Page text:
Moving Forward with College Planning during COVID-19

By Lea on April 28, 2020 0 Comments

Taking college and career planning one step at a time has always been a good idea. Now, during the COVID-19 pandemic, it’s the only option. New announcements and unprecedented changes to core elements of college admissions are taking place daily.  It’s understandable that you can feel thrown off course by the uncertainty, and what feels like chasing moving goal posts. You have lots of questions with no easy answers.

  • How will a “Pass” grade be viewed by colleges? 
  • How will colleges know that I am a strong, serious student without grades this semester to prove it?
  • Will I be able to take the SAT or ACT? Should I still prepare for the test? Will it be required at the schools I want to apply to? What does test optional actually mean for me?
  • How can I tell the difference between two colleges when their websites look and sound the same? Will I be able to visit any campuses this year?

No wonder our heads are spinning. Making this moment even more challenging is the fact that normal daily routines are hard to come by and social patterns we crave are not in the cards for now. 

But what if we flip the paradigm and see change as an opportunity?

Sometimes all it takes is some baby steps and a few good strategies. I recommend the three Rs: reflection, research, and relationships.

Engage in Reflection

You now have more opportunities to be reflective and explore your character and abilities. Maybe you haven’t had the chance to practice reflection and you’re not sure how to do it on your own. Consider starting a journal. Not sure what to write about? How about asking yourself:

What kinds of things from my pre-coronavirus, pre-stay-at-home life can I not wait to get back to? 

What surprises me about what I don’t miss at all? Why is that?

What new activities, hobbies, or thoughts am I enjoying? Why?

Acts of self-discovery, and identifying what you need and want, is at the heart of an effective and exciting college planning process. With social distancing and staying home, you probably have the gift of more time. This is a chance to get to know yourself better and use your newfound awareness to help you make one of the biggest decisions of your life: why and where do I want to go to college?

Conduct Targeted Research

Use what you learn about yourself through reflection and career assessments to learn more about the world of work and how it relates to what you are passionate about or what problems you would like to solve. (Ask me about my favorite career planning resources.)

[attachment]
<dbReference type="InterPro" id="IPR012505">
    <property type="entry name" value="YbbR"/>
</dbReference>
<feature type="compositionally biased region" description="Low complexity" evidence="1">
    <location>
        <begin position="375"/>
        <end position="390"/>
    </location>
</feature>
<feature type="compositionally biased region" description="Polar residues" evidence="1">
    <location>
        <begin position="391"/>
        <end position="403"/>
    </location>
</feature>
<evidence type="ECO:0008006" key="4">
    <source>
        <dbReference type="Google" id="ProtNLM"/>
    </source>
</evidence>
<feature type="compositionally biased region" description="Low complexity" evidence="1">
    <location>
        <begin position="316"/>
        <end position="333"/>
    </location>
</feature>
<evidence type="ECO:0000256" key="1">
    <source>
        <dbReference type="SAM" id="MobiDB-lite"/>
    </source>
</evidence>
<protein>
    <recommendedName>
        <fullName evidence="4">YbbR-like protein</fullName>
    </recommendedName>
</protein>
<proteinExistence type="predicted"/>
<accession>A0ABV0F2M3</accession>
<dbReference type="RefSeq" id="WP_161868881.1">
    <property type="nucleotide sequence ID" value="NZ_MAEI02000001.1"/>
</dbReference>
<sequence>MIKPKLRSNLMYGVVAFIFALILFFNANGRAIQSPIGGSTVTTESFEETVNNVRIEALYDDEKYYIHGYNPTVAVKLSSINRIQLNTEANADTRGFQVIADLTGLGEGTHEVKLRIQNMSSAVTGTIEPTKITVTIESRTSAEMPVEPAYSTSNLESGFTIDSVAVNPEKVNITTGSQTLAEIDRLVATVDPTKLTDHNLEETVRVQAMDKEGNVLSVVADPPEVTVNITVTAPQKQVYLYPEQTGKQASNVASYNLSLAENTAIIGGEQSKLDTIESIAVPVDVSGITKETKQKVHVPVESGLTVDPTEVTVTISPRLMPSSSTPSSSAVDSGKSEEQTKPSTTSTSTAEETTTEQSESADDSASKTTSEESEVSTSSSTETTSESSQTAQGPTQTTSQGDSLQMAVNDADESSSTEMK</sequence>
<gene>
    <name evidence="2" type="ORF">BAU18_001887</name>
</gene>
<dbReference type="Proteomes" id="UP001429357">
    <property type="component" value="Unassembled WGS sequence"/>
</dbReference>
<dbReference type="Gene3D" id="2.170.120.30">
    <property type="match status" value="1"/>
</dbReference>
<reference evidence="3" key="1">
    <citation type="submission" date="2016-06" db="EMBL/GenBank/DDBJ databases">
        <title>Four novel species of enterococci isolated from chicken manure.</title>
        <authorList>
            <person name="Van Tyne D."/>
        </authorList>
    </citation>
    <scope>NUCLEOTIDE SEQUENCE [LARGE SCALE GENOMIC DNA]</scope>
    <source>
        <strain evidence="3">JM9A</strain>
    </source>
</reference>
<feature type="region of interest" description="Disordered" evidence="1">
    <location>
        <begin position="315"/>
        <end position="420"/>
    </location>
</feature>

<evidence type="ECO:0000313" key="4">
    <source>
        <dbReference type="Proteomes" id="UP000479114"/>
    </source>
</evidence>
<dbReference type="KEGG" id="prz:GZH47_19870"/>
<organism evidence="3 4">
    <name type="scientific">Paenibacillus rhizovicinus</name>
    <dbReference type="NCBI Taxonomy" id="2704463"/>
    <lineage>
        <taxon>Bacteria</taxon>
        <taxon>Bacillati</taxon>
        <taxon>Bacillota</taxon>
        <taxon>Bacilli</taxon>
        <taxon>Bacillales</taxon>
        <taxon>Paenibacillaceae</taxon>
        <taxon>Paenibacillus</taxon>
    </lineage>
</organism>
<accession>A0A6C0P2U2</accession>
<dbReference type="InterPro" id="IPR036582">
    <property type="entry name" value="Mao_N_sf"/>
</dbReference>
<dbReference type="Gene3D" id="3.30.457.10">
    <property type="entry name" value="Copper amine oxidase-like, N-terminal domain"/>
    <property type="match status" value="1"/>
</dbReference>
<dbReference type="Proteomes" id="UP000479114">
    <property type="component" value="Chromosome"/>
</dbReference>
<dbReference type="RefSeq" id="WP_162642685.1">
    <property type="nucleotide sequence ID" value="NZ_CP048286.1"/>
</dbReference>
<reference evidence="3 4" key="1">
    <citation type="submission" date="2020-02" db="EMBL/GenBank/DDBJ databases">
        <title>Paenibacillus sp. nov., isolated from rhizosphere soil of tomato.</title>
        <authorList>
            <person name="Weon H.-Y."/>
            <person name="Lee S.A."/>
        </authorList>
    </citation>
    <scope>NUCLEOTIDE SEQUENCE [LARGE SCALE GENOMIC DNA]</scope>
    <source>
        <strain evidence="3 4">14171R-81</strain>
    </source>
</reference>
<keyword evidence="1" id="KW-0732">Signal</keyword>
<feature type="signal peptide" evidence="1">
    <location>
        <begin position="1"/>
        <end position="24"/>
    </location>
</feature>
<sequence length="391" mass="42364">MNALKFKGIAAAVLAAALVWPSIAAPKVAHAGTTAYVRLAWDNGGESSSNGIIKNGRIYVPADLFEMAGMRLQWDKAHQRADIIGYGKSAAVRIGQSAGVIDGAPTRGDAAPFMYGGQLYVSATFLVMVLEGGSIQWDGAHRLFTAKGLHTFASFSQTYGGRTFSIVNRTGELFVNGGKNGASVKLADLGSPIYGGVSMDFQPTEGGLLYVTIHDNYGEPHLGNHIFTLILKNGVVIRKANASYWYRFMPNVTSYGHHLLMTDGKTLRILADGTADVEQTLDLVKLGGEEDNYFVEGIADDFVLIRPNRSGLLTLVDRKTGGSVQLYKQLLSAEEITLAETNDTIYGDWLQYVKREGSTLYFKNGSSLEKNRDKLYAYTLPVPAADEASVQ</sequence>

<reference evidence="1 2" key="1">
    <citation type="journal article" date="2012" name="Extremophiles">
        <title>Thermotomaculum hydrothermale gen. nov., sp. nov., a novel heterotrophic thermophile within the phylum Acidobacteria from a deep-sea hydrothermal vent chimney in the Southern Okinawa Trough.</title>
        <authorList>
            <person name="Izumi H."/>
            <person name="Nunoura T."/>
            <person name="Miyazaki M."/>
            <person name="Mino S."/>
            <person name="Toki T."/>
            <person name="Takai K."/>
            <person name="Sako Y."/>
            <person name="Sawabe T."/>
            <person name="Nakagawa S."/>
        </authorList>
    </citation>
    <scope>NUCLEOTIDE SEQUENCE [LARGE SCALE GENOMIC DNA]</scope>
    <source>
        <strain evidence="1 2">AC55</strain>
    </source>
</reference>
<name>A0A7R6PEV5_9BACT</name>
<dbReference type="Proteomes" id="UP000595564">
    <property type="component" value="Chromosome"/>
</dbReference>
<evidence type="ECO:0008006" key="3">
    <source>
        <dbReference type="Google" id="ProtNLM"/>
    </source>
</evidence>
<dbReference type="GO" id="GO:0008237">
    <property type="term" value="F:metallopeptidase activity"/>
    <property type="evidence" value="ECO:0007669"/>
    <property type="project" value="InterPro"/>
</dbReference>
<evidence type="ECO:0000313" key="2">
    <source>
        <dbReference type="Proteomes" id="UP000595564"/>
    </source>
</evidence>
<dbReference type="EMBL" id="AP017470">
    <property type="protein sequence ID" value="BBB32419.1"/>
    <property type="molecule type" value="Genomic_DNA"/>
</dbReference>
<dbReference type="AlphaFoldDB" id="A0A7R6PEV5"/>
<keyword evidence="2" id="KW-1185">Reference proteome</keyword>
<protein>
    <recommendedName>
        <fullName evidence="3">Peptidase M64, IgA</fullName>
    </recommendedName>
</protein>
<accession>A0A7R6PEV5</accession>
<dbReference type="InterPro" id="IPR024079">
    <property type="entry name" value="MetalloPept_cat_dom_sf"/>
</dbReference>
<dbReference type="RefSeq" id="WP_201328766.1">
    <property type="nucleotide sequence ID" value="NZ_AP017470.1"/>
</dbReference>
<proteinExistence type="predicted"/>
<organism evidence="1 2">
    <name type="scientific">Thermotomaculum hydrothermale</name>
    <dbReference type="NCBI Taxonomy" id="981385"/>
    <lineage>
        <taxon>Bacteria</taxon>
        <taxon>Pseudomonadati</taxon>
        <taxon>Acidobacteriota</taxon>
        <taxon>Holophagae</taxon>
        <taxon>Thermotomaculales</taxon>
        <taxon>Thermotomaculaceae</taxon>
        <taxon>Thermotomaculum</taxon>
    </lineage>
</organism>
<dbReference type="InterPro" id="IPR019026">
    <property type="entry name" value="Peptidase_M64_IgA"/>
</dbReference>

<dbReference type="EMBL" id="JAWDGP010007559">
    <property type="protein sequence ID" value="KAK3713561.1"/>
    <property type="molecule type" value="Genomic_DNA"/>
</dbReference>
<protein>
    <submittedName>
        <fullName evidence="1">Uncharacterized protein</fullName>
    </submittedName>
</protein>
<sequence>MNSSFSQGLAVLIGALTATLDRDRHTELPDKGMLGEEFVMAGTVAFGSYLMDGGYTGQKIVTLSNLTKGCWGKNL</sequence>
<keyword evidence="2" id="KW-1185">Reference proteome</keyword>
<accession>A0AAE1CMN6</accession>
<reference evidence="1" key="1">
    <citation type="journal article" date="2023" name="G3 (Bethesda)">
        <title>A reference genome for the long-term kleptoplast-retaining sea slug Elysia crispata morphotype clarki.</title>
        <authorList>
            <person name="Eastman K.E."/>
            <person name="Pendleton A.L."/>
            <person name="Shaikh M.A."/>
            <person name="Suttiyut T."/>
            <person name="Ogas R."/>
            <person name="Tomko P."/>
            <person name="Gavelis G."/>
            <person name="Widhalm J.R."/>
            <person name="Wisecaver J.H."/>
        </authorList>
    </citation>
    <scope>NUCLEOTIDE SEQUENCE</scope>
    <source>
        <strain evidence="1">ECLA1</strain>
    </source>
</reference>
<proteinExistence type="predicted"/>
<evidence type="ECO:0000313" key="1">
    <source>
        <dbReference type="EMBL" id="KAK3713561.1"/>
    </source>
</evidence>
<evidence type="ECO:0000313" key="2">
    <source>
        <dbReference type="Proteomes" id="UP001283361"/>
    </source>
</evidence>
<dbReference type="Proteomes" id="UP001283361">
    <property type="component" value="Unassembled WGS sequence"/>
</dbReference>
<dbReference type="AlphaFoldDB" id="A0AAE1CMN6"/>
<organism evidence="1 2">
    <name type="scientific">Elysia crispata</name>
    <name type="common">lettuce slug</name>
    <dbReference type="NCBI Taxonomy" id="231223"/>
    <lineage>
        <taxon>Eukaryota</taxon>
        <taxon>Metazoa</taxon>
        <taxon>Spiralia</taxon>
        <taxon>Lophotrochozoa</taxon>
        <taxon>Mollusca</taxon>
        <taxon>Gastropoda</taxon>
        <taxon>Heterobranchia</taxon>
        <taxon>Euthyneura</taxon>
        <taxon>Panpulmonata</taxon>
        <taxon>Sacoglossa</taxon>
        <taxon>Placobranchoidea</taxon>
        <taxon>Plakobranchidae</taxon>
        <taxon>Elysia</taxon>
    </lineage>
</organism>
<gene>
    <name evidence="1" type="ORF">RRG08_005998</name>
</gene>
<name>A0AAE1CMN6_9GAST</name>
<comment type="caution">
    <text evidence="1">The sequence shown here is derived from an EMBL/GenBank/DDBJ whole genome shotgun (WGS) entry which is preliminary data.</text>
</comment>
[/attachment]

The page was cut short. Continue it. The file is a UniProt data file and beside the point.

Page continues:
In the absence of college tours, there has been an explosion of online tools and resources that make college research during COVID-19 very accessible. But, the sheer number of options can be overwhelming. That’s why I recommend doing research on a limited number of schools on a schedule (ex. 2 schools each week, at regularly scheduled intervals) while focusing your research on three priority topics of your choice to start (ex. academic coursework, desired extracurricular activities, and location).

Cultivate Relationships

Social distancing doesn’t mean we can’t be social; in fact, this is a good time for you to be very intentional about cultivating relationships. Take the initiative to seek out peers, teachers, and family friends who can help you grow your understanding of your college opportunities and career interests. Here are a few ideas:

  • Ask current college students what they wish they knew before deciding on their college and a major. 
  • Make connections to family friends who work in jobs that sound fun to you. 
  • Find ways to engage your teachers in the new virtual classroom; take advantage of office hours, ask questions, and share something you find interesting or ask them about their educational path.

Mini-steps put together become big steps, and in the process you will move yourself forward with college and career planning while strengthening your own self-efficacy. No doubt you’ll find that by putting your focus on the things you can control, it’s easier to let go of the college admissions mania and pave your own unique, successful path.

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